Utilities Bills Dissuade Students from Off-Campus Living

Living off-campus during college may seem like the good life to some students but for others, there is one thing everyone dreads: Bills. 

Students worry about unstable utility bills that may include water, electricity and gas.
Although the City of Tallahassee lowered energy costs by 3.5 percent on Feb. 1, the third time in the last year, there are still ways college students living off-campus can save.

Experts recommend setting the thermostat at 68 degrees when it’s cool, and 78 degrees when it is warmer outside. They also said that using ceiling fans would circulate cold air throughout your homes, giving the air-conditioning system a break.
An alternative to air-conditioning, especially with spring approaching, is to open windows and use the natural air from outside.

Sillene Silvera, a senior sociology and anthropology student from Clearwater, Fla., said she and each of her roommates pay an average of $60 a month for utilities. The lowest they’ve paid was $40 a month.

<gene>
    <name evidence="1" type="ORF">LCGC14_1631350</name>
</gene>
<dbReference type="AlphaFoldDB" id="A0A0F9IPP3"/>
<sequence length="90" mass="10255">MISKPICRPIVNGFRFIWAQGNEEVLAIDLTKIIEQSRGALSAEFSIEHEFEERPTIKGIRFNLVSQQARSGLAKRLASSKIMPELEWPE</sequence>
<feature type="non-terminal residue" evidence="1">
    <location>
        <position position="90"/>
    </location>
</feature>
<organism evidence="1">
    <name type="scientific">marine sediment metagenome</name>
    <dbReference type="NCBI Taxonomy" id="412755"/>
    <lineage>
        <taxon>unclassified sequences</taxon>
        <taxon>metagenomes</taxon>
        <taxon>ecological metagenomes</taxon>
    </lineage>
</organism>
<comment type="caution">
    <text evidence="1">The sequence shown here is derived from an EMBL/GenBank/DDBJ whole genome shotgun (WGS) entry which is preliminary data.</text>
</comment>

“We only use our air and heat when in dire need: if it’s under 50 degrees or over 70 degrees outside,” Silvera said.

Evan Castellow, a third-year healthcare management student from West Palm Beach, has his own tricks when it comes to keeping his bill low.

“I set my AC to 80 degrees when I leave the house, and my TV is set on a timer and goes off if it’s not used in a certain amount of time,” said Castellow. “I even open up the window and let the sun in on nice days.”

Washing clothes is one of the biggest contributors to bills, which can use a lot of water and energy. Before drying clothes, make sure to clear any lint left in your dryer. This accumulation makes the dryer work harder. Also, try to wash clothes when it’s cooler outside and always wash full loads.

Tallahassee resident Ryan Green said he tries to wash his clothes every two weeks to condense the use of water and electricity at home.

“If the dryer has a lot of lint, it causes the machine to work harder, and can even make the house hotter, causing the air conditioning to work harder as well,” said a customer service representative for City of Tallahassee who asked not be named.

The two leading factors of a higher utility bill are computers and high-definition TVs that remain plugged in, even when not in use. The TV may be powered off, but energy is still being pulled from the socket to power the unit.

“The best thing to do is to unplug everything. That will help your bill a lot,” Sotoya said.

Every college student living off-campus should take advantage of the City of Tallahassee’s free energy audit, where a utility representative gives residents structured energy saving tips that fit their home types.

Call 850-891-4YOU (4968) to schedule a free energy audit. For more information and energy saving tips, visit www. Talgov.com, and search energy saving tips.